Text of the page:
Yogic vision

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“As soon as the sight, for example, becomes altered under the influence of the supramental seeing, the eye gets a new and transfigured vision of things and of the world around us. Its sight acquires an extraordinary totality and an immediate and embracing precision in which the whole and every detail stand out at once in the complete harmony and vividness of the significance meant by Nature in the object and its realisation of the idea in form, executed in a triumph of substantial being. It is as if the eye of the poet and artist had replaced the vague or trivial unseeing normal vision, but singularly spiritualised and glorified, — as if indeed it were the sight of the supreme divine Poet and Artist in which we were participating and there were given to us the full seeing of his truth and intention in his design of the universe and of each thing in the universe. There is an unlimited intensity which makes all that is seen a revelation of the glory of quality and idea and form and colour. The physical eye seems then to carry in itself a spirit and a consciousness which sees not only the physical aspect of the object but the soul of quality in it, the vibration of energy, the light and force and spiritual substance of which it is made.”[1]


“But physically, for instance, you see this object [Satprem picks up a paperweight]. Now, I see it in a certain way — but you, with a supramental consciousness?...

I just see through it, that's all.
         But that's nothing!

What do you mean, you see through it?

Well, I mean I can see the luminous vibration behind it. But I realize that one way of seeing doesn't preclude the other.
         It's the same when I look at people: I don't see them as they see themselves, I see them with the vibration of all the forces that are in them and pass through them, and quite frequently with the supreme Vibration of the Presence. And that's why my physical sight is ... not exactly failing, but changing in character, for the physical precision that normal physical sight gives is ... it's false for me. Instinctively (not because I think of it that way), that's how it is. So I no longer have the precision of a vision designed to see just the superficial crust of things.
         But this doesn't keep me from seeing physically — although, yes, it does at times make me unsure of who's in front of me, because I see a vibration that is sometimes very similar, almost identical, in three or four people (who aren't all necessarily present, but anyway ...). So there's a slight external difference — there's a very great external difference in the way the form looks, of course, but in the combination of vibrations there's only a slight external difference.” (1962)[2]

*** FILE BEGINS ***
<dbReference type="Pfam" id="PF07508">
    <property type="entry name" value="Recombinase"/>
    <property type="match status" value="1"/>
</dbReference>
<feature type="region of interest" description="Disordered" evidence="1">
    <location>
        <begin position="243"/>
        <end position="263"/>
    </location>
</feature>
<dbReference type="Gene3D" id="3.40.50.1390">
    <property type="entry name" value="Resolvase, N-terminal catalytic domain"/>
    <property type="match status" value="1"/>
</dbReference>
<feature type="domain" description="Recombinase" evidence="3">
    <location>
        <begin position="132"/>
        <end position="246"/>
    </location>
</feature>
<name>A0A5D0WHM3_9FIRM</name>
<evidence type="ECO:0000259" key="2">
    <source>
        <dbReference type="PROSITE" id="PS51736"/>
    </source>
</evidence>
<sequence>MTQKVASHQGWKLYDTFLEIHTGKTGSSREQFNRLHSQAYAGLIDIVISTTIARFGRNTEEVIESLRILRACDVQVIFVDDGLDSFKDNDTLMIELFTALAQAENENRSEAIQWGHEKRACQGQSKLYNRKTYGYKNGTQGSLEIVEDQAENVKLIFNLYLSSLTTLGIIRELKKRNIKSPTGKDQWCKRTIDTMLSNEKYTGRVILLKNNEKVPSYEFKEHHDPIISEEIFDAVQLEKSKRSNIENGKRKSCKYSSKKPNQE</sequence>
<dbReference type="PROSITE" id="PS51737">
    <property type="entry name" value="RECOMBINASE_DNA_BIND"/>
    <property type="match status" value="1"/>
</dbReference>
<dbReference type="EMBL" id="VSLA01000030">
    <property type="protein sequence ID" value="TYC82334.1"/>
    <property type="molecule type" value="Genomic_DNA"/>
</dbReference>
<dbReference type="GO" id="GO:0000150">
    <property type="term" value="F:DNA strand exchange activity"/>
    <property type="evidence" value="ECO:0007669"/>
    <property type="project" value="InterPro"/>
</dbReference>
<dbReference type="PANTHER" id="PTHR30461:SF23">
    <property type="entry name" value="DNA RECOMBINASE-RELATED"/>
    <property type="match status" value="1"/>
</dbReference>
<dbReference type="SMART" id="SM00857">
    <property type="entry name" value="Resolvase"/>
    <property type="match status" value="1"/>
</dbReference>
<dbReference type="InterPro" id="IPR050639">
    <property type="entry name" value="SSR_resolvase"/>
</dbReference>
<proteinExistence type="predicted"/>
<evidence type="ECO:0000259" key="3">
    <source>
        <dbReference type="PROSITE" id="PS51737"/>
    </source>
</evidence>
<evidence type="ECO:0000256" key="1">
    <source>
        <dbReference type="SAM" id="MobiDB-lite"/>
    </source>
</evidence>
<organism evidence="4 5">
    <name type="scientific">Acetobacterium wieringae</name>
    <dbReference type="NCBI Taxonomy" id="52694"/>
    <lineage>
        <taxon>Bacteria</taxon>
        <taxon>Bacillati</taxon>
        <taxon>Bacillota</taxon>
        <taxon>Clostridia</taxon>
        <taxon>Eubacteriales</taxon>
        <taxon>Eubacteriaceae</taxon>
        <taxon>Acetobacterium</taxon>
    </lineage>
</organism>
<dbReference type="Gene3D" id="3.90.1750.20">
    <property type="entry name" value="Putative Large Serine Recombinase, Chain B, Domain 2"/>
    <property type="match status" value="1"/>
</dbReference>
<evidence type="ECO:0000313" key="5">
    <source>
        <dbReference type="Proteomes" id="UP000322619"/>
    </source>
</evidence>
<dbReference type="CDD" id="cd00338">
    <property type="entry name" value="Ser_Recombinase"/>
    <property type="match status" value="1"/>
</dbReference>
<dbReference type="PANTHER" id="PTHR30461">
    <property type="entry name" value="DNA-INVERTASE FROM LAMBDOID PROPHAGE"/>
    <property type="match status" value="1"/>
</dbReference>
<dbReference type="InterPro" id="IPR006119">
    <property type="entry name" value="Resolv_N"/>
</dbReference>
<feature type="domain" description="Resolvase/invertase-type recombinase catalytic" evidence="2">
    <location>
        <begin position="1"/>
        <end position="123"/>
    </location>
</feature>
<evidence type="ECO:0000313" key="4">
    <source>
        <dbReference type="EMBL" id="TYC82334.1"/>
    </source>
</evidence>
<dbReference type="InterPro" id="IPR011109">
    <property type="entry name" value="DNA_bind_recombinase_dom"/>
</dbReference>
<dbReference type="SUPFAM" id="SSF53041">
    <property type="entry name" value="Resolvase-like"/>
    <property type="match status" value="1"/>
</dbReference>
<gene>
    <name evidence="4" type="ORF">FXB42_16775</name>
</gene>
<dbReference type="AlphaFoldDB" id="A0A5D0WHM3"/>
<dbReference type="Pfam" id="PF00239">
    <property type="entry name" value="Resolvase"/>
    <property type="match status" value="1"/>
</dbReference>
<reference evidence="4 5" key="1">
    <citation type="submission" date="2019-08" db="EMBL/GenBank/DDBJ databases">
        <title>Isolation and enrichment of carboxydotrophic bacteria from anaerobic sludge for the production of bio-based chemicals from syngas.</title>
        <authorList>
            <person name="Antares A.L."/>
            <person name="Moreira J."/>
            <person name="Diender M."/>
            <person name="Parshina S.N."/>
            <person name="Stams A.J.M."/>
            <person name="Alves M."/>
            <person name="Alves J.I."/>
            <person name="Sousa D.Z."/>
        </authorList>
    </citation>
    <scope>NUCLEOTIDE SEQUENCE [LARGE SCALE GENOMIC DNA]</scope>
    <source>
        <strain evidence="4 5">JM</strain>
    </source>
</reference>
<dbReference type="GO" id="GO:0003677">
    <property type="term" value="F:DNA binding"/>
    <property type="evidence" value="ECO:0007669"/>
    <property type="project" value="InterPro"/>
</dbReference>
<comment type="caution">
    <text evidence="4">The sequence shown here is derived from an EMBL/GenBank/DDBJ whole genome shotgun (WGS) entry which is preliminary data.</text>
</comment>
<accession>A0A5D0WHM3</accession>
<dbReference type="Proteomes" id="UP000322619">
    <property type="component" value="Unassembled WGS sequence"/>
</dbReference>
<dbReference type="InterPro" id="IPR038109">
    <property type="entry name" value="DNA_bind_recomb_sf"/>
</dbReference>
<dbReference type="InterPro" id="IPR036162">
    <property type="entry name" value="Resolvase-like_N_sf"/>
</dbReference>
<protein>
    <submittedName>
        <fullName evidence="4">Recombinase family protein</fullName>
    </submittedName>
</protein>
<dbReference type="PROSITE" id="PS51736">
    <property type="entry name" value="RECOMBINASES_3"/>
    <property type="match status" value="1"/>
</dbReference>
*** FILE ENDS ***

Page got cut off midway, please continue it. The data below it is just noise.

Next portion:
“But isn't what you're talking about here [Satprem points to the paperweight] what people call a ‘clairvoyant’ vision?

No, no!

It's supramental vision?

Yes.

A clairvoyant wouldn't see it that way.

No. It is the infiltration of the supramental consciousness.” (1962)[3]


“And then, with vision, for instance, the objective precision is missing (Mother makes a gesture of not seeing through her eyes). I see through and with the consciousness. With hearing, I hear in a totally different way; there is a sort of ‘discrimination’ (it isn't ‘discernment’), something that chooses in the perception, something that decides (that decides, but not arbitrarily — automatically) what is heard and what isn't heard, what is perceived and what isn't perceived. It's already there in vision, but it's still stronger with hearing: with certain things, all that's heard is a continuous drone; others are heard very clearly, as clear as crystal; still others are blurred, half heard. With sight, it's the same thing: everything is behind a sort of luminous fog (very luminous, but it's a fog, which means there is no precision), then all at once, a particular thing will be absolutely precise and clear, seen with a most precise vision of detail. The vision is generally the expression of the consciousness in things. That is, everything seems to become more and more subjective, less and less objective.... And they aren't visions that impose themselves on the sight, or noises that impose themselves on the hearing: it's a sort of movement of consciousness that makes certain things perceptible and keeps others as if in a very imprecise background.” (1966)[4]


“Some people have a faculty of receiving impressions about others which is not by any means infallible, but often turns out to be right. That is one thing and the Yogic intuition by which one directly knows or feels what is in a man, his capacities, character, temperament, is another. The first may be a help for developing the other, but it is not the same thing. The Yogic faculty has to be and it can be complete only with a great development of the inner consciousness.”[5]




  1. The Synthesis of Yoga, p.868, “The Supramental Sense”
  2. Mother's Agenda 1962, October 6
  3. Ibid.
  4. Mother's Agenda 1966', 9 March 1966
  5. Letters on Yoga – I, p.162


See also